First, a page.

Joined: Fri Jun 06, 2008 12:50 pm

Re: U.S. stocks continue to soar!

Post by HomerJ » Thu Feb 13, 2020 10:35 pm

Bluce wrote:
Thu Feb 13, 2020 10:24 pm
because it seems those programmers etc. are a dime a dozen now. But I haven't really kept up, and I don't know anybody now who is directly involved in all of it.
They are not a dime a dozen now.

We have open positions that we cannot fill.
The J stands for Jay

User avatar
HomerJ
Posts: 13714
Joined: Fri Jun 06, 2008 12:50 pm

Re: U.S. stocks continue to soar!

Post by HomerJ » Thu Feb 13, 2020 10:36 pm

I also have been traveling on a business trip this week and have been going to restaurants late at night (something I don't normally do).

They are packed. At 8:00 pm. On a Tuesday.

People are spending money.
The J stands for Jay

H. E. Pennypacker
Posts: 12
Joined: Mon Feb 10, 2020 11:06 pm

Re: U.S. stocks continue to soar!

Post by H. E. Pennypacker » Thu Feb 13, 2020 11:26 pm

anon3838 wrote:
Thu Feb 13, 2020 1:28 am
stocknoob4111 wrote:
Thu Feb 13, 2020 12:49 am
for those that were in the market late 90s how does the sentiment now compare with that time? Were investors caught off guard in 2000 when it crashed?
In 2000s, as a person who had already been in tech for many years, I found myself wondering why so many people (especially VCs and "day traders") were throwing money at the tech industry. It seemed like everyone was talking about the "hot new startup", but when I would drill into what problem the startup was solving, conversations usually turned to "how to present to investors".

(This is not speculation) I'm still in tech, and I don't get that sentiment this time around. But I'm just a teeny-tiny sampling, and I'm not implying one way or the other what will happen with the market.

Personally, I'm sticking with my IPS, which I wrote after reading many posts here from the 2008 era. :beer
You know better than me, and it could be that the huge valuation on tech stocks is totally justified. However, I wouldn't be surprised if, ten years from now, people look back and think it was absolutely not justified. A ton of the value of the FAANGs is tied up in "big data," and I don't really understand how that's valued.

Here's an interesting exercise: go to your Facebook account, if you have one, and check out the ad preferences tab that shows what Facebook considers to be your "interests." Mine are exclusively brands I have never heard of, people I absolutely despise (mostly politicians), and products I will never buy (one of mine is luxury cars; I've lived in a city all of my adult life and have never purchased any vehicle.

That "data" times approximately 2.5 billion monthly active users is Facebook's main property. Is it worth $600 billion? I don't know. I guess so. Maybe it's not, though. I'm not going to do anything about my doubts with my own personal investments, but I still do have some lingering doubts. If the market cap plummets on these companies, I'm not going to be shocked. I also won't be shocked it doesn't, though.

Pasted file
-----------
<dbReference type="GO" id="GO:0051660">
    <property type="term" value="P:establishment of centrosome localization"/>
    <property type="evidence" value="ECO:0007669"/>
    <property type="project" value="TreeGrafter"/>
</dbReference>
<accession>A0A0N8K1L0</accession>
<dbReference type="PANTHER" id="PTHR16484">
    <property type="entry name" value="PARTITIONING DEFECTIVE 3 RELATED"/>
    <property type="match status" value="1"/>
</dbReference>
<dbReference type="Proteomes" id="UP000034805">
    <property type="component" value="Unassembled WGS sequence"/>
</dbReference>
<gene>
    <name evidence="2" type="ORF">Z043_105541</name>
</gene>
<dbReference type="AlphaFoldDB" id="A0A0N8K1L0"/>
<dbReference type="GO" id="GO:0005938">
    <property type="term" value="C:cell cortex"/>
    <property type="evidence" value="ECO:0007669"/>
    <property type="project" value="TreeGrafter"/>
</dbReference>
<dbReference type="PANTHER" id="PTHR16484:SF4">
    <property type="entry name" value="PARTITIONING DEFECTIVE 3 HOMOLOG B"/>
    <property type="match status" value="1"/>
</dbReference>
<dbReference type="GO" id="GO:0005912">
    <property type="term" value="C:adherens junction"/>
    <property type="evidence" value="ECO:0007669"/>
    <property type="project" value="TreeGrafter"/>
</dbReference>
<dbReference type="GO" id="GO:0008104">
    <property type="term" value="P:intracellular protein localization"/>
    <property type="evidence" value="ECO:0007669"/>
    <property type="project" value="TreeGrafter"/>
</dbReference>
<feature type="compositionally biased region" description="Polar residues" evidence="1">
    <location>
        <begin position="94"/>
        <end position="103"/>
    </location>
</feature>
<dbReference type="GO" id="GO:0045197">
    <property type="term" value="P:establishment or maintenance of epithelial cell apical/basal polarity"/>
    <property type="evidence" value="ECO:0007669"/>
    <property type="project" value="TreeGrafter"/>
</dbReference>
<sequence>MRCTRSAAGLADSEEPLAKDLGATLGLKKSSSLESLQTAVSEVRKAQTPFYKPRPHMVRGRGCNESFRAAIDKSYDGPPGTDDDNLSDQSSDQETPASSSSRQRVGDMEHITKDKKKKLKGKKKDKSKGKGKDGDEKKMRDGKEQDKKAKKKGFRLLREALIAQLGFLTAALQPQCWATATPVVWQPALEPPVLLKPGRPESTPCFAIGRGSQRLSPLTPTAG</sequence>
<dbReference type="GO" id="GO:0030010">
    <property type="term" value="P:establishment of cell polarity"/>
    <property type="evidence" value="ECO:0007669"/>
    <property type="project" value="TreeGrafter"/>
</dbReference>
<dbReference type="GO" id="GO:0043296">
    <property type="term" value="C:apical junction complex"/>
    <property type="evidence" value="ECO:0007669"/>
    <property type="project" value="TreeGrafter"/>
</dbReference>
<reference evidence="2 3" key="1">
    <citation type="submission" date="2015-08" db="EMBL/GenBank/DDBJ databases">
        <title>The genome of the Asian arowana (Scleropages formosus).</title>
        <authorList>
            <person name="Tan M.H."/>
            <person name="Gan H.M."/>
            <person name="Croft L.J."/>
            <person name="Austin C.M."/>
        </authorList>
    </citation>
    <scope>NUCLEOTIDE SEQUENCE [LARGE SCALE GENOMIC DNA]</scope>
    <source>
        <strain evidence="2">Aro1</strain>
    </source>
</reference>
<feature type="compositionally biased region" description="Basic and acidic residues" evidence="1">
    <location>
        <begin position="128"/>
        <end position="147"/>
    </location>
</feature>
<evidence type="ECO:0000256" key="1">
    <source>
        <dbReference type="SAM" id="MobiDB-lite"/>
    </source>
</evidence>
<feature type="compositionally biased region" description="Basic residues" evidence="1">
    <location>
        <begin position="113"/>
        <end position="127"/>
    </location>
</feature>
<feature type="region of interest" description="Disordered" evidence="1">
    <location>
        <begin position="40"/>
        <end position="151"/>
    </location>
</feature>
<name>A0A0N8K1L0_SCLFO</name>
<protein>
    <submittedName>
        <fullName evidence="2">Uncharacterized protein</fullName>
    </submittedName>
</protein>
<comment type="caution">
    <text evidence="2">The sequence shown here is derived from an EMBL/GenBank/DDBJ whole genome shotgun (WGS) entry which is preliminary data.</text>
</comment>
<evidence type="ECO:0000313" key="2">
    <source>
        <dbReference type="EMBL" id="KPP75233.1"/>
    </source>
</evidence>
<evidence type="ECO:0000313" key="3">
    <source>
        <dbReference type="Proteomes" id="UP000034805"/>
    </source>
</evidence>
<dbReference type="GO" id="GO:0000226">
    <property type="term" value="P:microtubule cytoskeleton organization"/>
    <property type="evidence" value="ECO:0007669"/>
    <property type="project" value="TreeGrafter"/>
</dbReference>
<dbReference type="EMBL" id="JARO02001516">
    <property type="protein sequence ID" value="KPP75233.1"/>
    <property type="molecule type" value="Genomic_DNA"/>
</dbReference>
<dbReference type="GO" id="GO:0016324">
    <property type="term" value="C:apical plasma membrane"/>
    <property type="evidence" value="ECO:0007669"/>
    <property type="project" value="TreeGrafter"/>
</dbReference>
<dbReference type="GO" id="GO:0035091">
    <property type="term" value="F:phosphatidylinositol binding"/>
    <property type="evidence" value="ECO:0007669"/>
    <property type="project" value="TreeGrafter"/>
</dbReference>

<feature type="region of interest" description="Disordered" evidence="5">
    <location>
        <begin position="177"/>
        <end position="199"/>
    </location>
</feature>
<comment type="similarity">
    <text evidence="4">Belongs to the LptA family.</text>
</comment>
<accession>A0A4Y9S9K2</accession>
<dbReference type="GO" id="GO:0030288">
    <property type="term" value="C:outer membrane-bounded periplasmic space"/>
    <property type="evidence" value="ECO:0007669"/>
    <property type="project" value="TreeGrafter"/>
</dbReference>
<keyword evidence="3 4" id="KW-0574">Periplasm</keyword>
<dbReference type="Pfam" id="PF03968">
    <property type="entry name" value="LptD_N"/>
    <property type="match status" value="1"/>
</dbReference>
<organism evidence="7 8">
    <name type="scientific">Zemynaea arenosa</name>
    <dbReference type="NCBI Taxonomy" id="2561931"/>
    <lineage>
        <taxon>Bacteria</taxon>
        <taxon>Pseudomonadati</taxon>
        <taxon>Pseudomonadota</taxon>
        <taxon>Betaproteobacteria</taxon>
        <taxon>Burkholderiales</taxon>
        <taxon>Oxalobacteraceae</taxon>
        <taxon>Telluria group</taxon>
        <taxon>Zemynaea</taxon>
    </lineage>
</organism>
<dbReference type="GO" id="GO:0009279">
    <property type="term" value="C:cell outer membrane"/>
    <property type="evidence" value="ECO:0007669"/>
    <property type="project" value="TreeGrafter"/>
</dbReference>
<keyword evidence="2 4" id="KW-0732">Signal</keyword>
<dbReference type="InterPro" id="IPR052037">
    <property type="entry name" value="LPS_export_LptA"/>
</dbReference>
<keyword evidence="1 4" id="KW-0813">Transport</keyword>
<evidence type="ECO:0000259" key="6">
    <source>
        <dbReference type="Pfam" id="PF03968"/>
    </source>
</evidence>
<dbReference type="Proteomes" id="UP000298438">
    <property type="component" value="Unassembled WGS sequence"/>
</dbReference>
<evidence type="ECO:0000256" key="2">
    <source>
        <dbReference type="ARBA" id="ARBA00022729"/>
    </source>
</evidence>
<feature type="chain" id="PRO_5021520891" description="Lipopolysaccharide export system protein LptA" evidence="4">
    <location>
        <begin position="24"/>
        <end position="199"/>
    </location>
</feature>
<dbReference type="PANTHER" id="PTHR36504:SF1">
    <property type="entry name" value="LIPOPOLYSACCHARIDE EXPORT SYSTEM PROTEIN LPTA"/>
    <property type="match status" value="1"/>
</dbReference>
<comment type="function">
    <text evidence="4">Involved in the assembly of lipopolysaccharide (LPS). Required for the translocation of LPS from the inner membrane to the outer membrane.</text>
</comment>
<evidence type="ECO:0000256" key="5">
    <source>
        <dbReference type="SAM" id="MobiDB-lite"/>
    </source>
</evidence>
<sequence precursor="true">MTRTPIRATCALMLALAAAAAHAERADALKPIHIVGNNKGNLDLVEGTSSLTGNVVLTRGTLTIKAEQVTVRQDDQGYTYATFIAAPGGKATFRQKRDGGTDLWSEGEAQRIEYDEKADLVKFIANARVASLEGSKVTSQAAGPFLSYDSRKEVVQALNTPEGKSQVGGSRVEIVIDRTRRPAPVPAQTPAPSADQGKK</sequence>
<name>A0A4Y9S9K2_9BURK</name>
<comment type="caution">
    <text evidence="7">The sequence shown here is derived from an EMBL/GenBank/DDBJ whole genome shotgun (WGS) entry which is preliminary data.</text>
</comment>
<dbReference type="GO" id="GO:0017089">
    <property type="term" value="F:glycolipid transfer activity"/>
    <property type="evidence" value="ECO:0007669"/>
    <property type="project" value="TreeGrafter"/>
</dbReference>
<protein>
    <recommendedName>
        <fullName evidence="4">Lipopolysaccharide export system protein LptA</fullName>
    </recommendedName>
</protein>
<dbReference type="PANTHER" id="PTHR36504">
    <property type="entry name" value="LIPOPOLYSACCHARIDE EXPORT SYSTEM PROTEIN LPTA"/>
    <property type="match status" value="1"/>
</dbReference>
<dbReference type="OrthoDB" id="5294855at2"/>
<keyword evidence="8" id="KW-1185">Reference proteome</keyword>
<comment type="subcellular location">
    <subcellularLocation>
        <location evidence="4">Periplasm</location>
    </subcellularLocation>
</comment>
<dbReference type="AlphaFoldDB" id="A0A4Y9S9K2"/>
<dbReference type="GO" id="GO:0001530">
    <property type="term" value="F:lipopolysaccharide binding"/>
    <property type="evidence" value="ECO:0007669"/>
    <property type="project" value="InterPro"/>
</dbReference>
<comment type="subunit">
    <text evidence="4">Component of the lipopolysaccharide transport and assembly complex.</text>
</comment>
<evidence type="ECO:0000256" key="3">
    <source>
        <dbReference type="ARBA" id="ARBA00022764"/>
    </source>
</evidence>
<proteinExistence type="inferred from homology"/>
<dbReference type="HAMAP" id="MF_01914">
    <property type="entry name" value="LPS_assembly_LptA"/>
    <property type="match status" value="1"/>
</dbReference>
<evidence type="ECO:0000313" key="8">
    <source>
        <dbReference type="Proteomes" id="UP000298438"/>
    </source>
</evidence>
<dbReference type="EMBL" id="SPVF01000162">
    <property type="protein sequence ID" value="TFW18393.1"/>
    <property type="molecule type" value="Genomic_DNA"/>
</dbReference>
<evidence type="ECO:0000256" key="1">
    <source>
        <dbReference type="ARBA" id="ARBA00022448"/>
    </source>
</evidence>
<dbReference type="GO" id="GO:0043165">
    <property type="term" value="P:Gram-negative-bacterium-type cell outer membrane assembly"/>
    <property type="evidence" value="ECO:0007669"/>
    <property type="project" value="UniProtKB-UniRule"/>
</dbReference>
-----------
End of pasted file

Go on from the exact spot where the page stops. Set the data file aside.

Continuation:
User avatar
willthrill81
Posts: 15874
Joined: Thu Jan 26, 2017 3:17 pm
Location: USA

Re: U.S. stocks continue to soar!

Post by willthrill81 » Fri Feb 14, 2020 12:20 am

HomerJ wrote:
Thu Feb 13, 2020 10:36 pm
I also have been traveling on a business trip this week and have been going to restaurants late at night (something I don't normally do).

They are packed. At 8:00 pm. On a Tuesday.

People are spending money.
For the last 2-3 years now, retailers of all sorts around us have been almost begging for more front-line employees.
“It's a dangerous business, Frodo, going out your door. You step onto the road, and if you don't keep your feet, there's no knowing where you might be swept off to.” J.R.R. Tolkien,The Lord of the Rings

User avatar
whodidntante
Posts: 7250
Joined: Thu Jan 21, 2016 11:11 pm
Location: outside the echo chamber

Re: U.S. stocks continue to soar!

Post by whodidntante » Fri Feb 14, 2020 1:16 am

AnalogKid22 wrote:
Wed Feb 12, 2020 5:55 pm
mrspock wrote:
Wed Feb 12, 2020 5:48 pm
Another great day! Next stop... Dow 30k and S&P 3400! Will we hit 4000 in 2020? Stay tuned!

*pulls out DOW 30k hat*
At this rate and this being an election year, DOW 30,000 certainly appears likely: https://www.forbes.com/sites/kenrapoza/ ... 9b5100439e

Less than 500pts away...
This market is pretty resilient. It could probably survive a nuke and still go up. If underground nukes count, it has.

CurlyDave
Posts: 1492
Joined: Thu Jul 28, 2016 11:37 am

Re: U.S. stocks continue to soar!

Post by CurlyDave » Fri Feb 14, 2020 10:55 am

Well, this morning is small gains, but they are gains.

NASDAQ keeps on outperforming.

thelateinvestor43
Posts: 453
Joined: Fri Nov 15, 2019 2:02 am
Location: Westbrook, Maine

Re: U.S. stocks continue to soar!

Post by thelateinvestor43 » Sat Feb 15, 2020 1:57 am

I'm hoping for a 30% crash, so I can make get some sales.

User avatar
firebirdparts
Posts: 659
Joined: Thu Jun 13, 2019 4:21 pm

Re: U.S. stocks continue to soar!

Post by firebirdparts » Sat Feb 15, 2020 5:50 am

H. E. Pennypacker wrote:
Thu Feb 13, 2020 11:26 pm